Introduction: Appendectomy and small bowel enterolysis for adhesions are commonly performed general surgical procedures. Our lab aimed to assess the feasibility of natural orifice translumenal endoscopic surgery (NOTES) for appendectomy and lysis of adhesions (LOA) using a live porcine model.
Methods: The bicornuate uterus of the female swine has been used previously as a model for appendectomy in laparoscopic procedures. In this non-survival study, 15 uterine horn resections were attempted in 11 swine. In five of these animals, 3-4 simulated small bowel adhesions (15 total) were created by laparoscopically suturing the bowel to the abdominal wall. In all cases, a dual channel endoscope was used to create an endoscopic gastrotomy to gain access to the abdominal cavity. A ShapeLock endoscopic guide was also used to assist with navigation of the endoscope within the abdomen. In the swine with simulated adhesions, LOA was performed first using endoscopic shears by an operator blinded to the locations of the adhesions. Uterine horn dissection was accomplished using standard endoscopic needle knife cautery. A Carter-Thomason 2-mm needle point suture passer was percutaneously introduced to assist with uterine horn retraction. This was the only laparoscopic instrument used during the procedures. After mobilization of the uterine horn, the stump was ligated with either clips or a detatchable loop ligating device. The uterine horn was then divided and withdrawn through the stomach.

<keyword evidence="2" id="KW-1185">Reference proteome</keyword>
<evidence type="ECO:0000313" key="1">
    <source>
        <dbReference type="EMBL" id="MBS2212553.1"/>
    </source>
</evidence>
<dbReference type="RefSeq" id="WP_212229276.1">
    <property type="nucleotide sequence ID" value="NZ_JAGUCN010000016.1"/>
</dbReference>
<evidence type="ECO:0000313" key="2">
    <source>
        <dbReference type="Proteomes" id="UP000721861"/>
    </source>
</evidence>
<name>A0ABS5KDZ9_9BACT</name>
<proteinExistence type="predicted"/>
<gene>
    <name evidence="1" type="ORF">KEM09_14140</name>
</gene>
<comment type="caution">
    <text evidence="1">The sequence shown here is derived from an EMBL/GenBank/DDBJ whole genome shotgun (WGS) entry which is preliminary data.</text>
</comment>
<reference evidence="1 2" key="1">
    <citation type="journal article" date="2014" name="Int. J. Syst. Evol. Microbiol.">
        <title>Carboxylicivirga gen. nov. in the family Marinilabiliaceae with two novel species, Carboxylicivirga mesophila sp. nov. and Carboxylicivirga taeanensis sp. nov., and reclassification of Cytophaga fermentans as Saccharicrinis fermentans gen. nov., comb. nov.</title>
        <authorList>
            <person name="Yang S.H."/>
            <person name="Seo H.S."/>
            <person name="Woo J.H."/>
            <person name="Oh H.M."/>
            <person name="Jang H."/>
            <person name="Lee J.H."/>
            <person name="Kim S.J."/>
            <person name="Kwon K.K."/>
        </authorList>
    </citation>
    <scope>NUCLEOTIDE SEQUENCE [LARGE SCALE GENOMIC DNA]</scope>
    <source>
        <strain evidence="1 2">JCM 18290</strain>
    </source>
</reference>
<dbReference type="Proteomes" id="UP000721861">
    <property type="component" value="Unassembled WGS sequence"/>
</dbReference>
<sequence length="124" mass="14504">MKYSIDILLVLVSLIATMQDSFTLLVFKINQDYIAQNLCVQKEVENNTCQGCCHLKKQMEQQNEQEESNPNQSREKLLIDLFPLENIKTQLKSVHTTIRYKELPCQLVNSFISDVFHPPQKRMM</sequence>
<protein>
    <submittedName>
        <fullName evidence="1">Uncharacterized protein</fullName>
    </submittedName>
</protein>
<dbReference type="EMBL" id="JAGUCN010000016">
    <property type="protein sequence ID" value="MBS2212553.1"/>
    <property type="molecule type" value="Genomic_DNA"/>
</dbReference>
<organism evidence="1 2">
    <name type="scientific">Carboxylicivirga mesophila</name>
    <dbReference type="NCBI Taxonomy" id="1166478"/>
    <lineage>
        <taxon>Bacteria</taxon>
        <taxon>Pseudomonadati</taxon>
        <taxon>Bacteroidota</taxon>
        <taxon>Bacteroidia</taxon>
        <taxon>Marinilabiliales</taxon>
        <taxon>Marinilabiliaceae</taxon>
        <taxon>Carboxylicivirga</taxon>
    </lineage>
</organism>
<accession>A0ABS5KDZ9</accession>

Results: All fifteen simulated adhesions were readily identified and lysed by the blinded endoscope operators. The mean time for identification and division of an individual adhesion was 2 min (1-4, SD 2). No enterotomies were created during the simulated adhesiolysis. All fifteen attempted uterine horn resections were successfully performed without bowel injury or hemorrhage. The use of the 2-mm suture passer facilitated uterine horn resection, with a mean time of 36 min (19-72, SD 12) for complete resection upon identification of the structure following gastrotomy creation. The mean time for gastrotomy creation and peritoneal entry after intubating the esophagus was 25 min (11-43, SD 11)
Conclusion: This is the first reported series of a porcine model of both NOTES appendectomy and adhesiolysis. Isolated adhesions may be safely divided with sharp dissection using endoscopic shears and the female swine appears to be a suitable training model for learning to perform NOTES appendectomies.
Program Number: P210